I think it's safe to say that my attitude toward the holidays typically aligns me with Scrooge and the Grinch. Who can really feel cheery and expansive when their one local horrible box store starts stacking up plastic Santas and playing White Christmas BEFORE HALLOWEEN? (Luckily the rest of the community was as indignant as I, and the perpetrators were forced to change their muzak for a least a few weeks.)
Ever since I moved to Salida (working on seven years ago now!), I've felt that one of the most lovely days of the year has been the day after Thanksgiving. No crush of people flinging themselves headlong into stores at dawn HERE, thank you very much. Instead, we celebrate our post-gluttony day in true small town style.
This year the DM and I went out The Morning After armed with a Forest Service tree permit, a saw, and a sense of adventure. Since neither of us owns a four-wheel-drive or high clearance vehicle, we'd secured insider information on an easy-access section of forest that's scheduled for a burn later this year. There was a skiff of snow on the ground at home, though. Who knew what the road would be like further north?
It turned out to be no big deal at all, and it was delightful to be the first vehicle to pass down a snow-dusted forest road. In short order we found a quirky little fir tree that turned out to be the exact perfect height for our front room, and we invited it to come home with us for a spell. (Later it will be part of a brush pile for wildlife.)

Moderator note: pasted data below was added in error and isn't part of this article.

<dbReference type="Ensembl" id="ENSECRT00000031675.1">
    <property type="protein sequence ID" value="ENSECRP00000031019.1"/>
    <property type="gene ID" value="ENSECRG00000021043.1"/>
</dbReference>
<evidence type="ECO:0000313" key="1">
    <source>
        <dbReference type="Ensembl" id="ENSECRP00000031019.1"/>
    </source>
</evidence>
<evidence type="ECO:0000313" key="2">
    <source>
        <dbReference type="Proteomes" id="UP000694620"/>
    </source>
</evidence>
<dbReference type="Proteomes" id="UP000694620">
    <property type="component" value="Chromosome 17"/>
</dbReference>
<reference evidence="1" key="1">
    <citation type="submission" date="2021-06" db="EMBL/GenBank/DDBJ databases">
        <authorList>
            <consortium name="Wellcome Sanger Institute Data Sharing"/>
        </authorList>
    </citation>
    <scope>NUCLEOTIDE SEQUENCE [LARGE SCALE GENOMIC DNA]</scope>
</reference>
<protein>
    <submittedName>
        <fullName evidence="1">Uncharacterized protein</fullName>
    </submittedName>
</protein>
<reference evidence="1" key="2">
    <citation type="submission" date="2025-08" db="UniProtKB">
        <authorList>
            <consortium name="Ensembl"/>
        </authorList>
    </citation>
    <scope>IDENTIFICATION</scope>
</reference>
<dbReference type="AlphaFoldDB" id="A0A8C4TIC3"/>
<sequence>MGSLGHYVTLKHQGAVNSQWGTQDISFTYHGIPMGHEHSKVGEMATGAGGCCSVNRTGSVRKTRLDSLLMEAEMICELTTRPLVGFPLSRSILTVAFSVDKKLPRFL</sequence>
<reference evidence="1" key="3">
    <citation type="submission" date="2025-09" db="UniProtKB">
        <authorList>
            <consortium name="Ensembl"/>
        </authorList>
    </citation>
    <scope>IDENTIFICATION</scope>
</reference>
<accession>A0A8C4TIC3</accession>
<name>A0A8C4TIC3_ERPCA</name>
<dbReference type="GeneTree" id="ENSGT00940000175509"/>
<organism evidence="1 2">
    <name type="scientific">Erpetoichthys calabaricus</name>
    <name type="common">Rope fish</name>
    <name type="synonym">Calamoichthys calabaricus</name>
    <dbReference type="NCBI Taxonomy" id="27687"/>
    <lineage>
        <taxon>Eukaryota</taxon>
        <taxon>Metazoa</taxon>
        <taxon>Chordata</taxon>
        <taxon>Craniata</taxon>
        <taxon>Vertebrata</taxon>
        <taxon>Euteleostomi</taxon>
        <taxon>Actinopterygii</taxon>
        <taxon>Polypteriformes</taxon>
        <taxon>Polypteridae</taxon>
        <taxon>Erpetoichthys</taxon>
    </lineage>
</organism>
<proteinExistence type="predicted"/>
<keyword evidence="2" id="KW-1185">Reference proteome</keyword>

Decoration turned out to be a more of a challenge than we expected, especially once we decided we'd string popcorn garland. Neither of us had done this before. The only thin thread I had was transparent nylon. Our eyes are over 40.
The house still smells like popcorn and we are not finished yet. Hm.
Thankfully, by Friday evening we were forced to abandon the tree project so we wouldn't miss the Parade of Lights and the lighting of Christmas Mountain. THIS is Salida's quintessential winter event. Once upon a time the event was so small that the "parade" stood still in downtown and the people walked around to look at it, but we've since graduated to an actual, mobile procession of friends and neighbors and lights.
Our little downtown fills with people. Shops stay open late and many have cookies and gingerbread out for visitors. The Rotary club perches in the bank parking lot and gives away cider and hot chocolate. Greetings are shouted up and down the street. The parade goes by. Santa arrives to throw the switch and the iconic conical hill at the end of town becomes a ginormous lighted tree. There are two solid minutes of fireworks, and then a mass of people flows towards the river to see the memorial trees in the park. There's a jazz band and dance at the Steamplant. A concert at the café. It's a night for the community and the community embraces it with enthusiasm.
My humbugs are banished on the day after Thanksgiving. Even Ebeneezer would have to smile, just a little.
(Ooh, look. My first attempt at making and posting a little video from my still camera!)